Video Games Can Be Hazardous for Athletes

By King, David | Information Today, December 2007 | Go to article overview

Video Games Can Be Hazardous for Athletes


King, David, Information Today


As anyone who has been around your Field Correspondent knows, he has an almost pathological aversion to two things: video games and fantasy sports.

It turns out that there is a good reason for this. (We can also simply point out that we have found much more ingenious ways to waste time at work than checking on how the starting right fielder on our team in the department's second fantasy baseball league did in Los Angeles the night before.)

Apparently, being the subject of--or the inspiration for--a video game can be hazardous to your career, as witnessed at the blog http://foodcourtlunch.com. Our hero has compiled a list of "cursed" video games that doesn't even include the infamous "Madden Curse," in which NFL players who appear on the cover of the John Madden football video game suddenly turn into pumpkins.

Check out the following list:

Released in 1999, Ken Griffey Jr.'s Slugfest for the Nintendo 64 marks the turning point of Junior's career. At that point, he was destined for the hall of fame. Afterward, as the blog noted, he "immediately contracted osteoporosis" and never was the same.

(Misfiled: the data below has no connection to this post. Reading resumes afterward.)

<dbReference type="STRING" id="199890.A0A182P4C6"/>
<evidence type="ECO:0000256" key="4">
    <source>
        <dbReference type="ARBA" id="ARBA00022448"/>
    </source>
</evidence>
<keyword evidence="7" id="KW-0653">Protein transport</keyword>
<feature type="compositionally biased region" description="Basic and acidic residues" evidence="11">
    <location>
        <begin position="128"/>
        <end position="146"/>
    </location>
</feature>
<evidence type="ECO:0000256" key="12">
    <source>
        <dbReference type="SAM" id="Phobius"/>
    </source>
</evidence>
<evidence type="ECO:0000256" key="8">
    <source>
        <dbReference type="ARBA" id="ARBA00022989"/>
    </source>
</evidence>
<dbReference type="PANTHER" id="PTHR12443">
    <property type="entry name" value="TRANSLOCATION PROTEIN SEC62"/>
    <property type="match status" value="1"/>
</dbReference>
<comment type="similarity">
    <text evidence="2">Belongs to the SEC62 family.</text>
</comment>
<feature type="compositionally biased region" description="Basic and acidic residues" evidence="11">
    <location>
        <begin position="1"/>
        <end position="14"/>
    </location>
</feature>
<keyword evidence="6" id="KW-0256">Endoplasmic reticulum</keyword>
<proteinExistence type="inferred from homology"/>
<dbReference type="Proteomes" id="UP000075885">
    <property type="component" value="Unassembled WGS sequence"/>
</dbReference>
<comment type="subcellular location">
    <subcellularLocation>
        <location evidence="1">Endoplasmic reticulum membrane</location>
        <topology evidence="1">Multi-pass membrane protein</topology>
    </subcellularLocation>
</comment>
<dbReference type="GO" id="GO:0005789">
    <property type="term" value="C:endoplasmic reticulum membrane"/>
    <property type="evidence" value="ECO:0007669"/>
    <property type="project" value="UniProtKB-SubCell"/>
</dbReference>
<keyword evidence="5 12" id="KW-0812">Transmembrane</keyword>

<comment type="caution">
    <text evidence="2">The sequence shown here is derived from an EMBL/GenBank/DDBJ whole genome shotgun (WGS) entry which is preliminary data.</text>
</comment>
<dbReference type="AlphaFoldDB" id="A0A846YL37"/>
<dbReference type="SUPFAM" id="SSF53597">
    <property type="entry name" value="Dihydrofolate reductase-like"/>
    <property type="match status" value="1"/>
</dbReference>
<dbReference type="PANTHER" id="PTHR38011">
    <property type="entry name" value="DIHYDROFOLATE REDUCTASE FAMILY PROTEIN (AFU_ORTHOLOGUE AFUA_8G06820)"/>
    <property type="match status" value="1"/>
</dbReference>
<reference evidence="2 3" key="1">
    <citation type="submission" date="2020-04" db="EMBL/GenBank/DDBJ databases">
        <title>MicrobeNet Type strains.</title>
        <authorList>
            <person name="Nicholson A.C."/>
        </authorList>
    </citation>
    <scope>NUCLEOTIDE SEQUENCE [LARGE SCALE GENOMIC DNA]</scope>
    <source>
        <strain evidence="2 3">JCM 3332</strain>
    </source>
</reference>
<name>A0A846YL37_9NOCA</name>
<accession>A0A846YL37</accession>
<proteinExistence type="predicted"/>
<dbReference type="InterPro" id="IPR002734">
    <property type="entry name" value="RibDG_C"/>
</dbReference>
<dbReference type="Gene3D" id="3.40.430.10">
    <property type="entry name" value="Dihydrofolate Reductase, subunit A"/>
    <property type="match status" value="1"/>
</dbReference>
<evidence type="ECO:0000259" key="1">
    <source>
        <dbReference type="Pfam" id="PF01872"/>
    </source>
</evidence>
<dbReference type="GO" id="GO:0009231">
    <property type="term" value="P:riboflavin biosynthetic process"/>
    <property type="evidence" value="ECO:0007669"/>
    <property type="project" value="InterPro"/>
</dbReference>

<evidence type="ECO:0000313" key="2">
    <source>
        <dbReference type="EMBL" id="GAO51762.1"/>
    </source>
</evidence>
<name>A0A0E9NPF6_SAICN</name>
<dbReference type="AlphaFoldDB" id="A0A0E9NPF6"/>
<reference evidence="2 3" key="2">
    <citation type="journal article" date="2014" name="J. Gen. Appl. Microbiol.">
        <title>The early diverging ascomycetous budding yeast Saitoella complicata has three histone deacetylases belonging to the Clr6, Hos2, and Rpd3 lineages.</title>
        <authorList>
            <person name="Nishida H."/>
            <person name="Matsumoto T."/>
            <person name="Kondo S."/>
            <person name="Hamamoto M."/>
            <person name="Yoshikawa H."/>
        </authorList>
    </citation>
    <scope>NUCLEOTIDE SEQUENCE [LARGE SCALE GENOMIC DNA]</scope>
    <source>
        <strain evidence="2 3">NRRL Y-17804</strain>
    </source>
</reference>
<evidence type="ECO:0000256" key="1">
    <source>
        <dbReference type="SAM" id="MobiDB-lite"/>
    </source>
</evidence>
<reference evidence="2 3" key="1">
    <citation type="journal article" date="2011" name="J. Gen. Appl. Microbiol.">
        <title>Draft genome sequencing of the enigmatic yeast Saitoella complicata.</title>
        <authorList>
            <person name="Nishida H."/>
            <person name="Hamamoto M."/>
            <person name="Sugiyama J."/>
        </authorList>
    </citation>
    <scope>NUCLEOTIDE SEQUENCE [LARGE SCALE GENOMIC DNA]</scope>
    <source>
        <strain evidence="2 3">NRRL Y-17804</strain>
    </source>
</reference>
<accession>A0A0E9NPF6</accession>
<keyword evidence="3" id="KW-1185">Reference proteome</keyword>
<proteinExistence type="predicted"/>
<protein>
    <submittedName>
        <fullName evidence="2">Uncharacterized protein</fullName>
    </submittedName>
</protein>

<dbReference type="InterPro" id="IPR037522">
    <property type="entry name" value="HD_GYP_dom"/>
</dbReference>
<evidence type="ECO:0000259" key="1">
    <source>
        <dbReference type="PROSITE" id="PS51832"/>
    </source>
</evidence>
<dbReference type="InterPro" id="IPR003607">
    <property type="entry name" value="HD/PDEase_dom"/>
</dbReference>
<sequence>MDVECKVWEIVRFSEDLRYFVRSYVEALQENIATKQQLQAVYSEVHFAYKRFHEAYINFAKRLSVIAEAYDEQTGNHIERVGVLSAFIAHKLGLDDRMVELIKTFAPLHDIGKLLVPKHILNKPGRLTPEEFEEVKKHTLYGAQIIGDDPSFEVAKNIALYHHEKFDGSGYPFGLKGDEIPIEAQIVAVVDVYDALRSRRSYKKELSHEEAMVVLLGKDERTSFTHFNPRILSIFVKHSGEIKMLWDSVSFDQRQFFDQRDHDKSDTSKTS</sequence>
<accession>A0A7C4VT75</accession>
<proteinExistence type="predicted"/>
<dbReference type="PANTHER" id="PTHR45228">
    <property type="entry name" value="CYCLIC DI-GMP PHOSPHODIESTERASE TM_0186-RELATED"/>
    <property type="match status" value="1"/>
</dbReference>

Jerry Glanville's Pigskin Footbrawl for the Sega Genesis, released in 1990, was a blend of football and some sort of medieval battle game, featuring trap doors on the football field. Soon after its release, Glanville fell into one of the trap doors, which dumped him into a TV analyst's chair.

Released in 1987, Mike Tyson's Punch-Out for the NES came shortly before Tyson pretty much lost his mind. He went from unbeatable champion to indicted ex-champ in short order, starting with a loss to the immortal Buster Douglas.

Ayrton Senna's Super Monaco GP II for the Sega Master System and Genesis came out in 1992, just after Senna won his third Formula One championship. He was killed during a race in 1994.

And finally, one that lives on only in the twisted minds of those who have been watching The Simpsons since they had to find the signal with rabbit ears. It was Lee Carvallo's Putting Challenge, featured in a 1995 episode of the show. Homer played the game--not very well--and there's even some background, something about the fictitious Carvallo getting clocked with an errant drive.

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